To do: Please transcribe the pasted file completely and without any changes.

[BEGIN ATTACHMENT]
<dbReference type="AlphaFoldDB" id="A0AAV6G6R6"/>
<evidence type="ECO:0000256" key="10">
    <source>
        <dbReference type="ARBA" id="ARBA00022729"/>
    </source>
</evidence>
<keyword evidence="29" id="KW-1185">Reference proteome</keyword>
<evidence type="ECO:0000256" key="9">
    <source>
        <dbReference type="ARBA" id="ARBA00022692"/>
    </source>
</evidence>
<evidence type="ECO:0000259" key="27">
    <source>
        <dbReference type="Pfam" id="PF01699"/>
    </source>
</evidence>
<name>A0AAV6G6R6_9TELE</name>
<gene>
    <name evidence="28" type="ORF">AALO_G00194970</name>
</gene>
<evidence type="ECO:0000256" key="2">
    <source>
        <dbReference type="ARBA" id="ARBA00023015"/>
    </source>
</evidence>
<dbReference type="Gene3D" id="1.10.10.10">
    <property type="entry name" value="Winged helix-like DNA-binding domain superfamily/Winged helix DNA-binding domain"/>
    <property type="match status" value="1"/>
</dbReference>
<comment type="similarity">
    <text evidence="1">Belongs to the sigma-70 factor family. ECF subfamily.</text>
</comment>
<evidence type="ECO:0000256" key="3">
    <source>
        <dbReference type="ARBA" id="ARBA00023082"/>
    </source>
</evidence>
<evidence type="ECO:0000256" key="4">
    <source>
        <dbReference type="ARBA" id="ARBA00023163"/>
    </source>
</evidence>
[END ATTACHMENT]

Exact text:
<dbReference type="AlphaFoldDB" id="A0AAV6G6R6"/>
<evidence type="ECO:0000256" key="10">
    <source>
        <dbReference type="ARBA" id="ARBA00022729"/>
    </source>
</evidence>
<keyword evidence="29" id="KW-1185">Reference proteome</keyword>
<evidence type="ECO:0000256" key="9">
    <source>
        <dbReference type="ARBA" id="ARBA00022692"/>
    </source>
</evidence>
<evidence type="ECO:0000259" key="27">
    <source>
        <dbReference type="Pfam" id="PF01699"/>
    </source>
</evidence>
<name>A0AAV6G6R6_9TELE</name>
<gene>
    <name evidence="28" type="ORF">AALO_G00194970</name>
</gene>
<evidence type="ECO:0000256" key="2">
    <source>
        <dbReference type="ARBA" id="ARBA00023015"/>
    </source>
</evidence>
<dbReference type="Gene3D" id="1.10.10.10">
    <property type="entry name" value="Winged helix-like DNA-binding domain superfamily/Winged helix DNA-binding domain"/>
    <property type="match status" value="1"/>
</dbReference>
<comment type="similarity">
    <text evidence="1">Belongs to the sigma-70 factor family. ECF subfamily.</text>
</comment>
<evidence type="ECO:0000256" key="3">
    <source>
        <dbReference type="ARBA" id="ARBA00023082"/>
    </source>
</evidence>
<evidence type="ECO:0000256" key="4">
    <source>
        <dbReference type="ARBA" id="ARBA00023163"/>
    </source>
</evidence>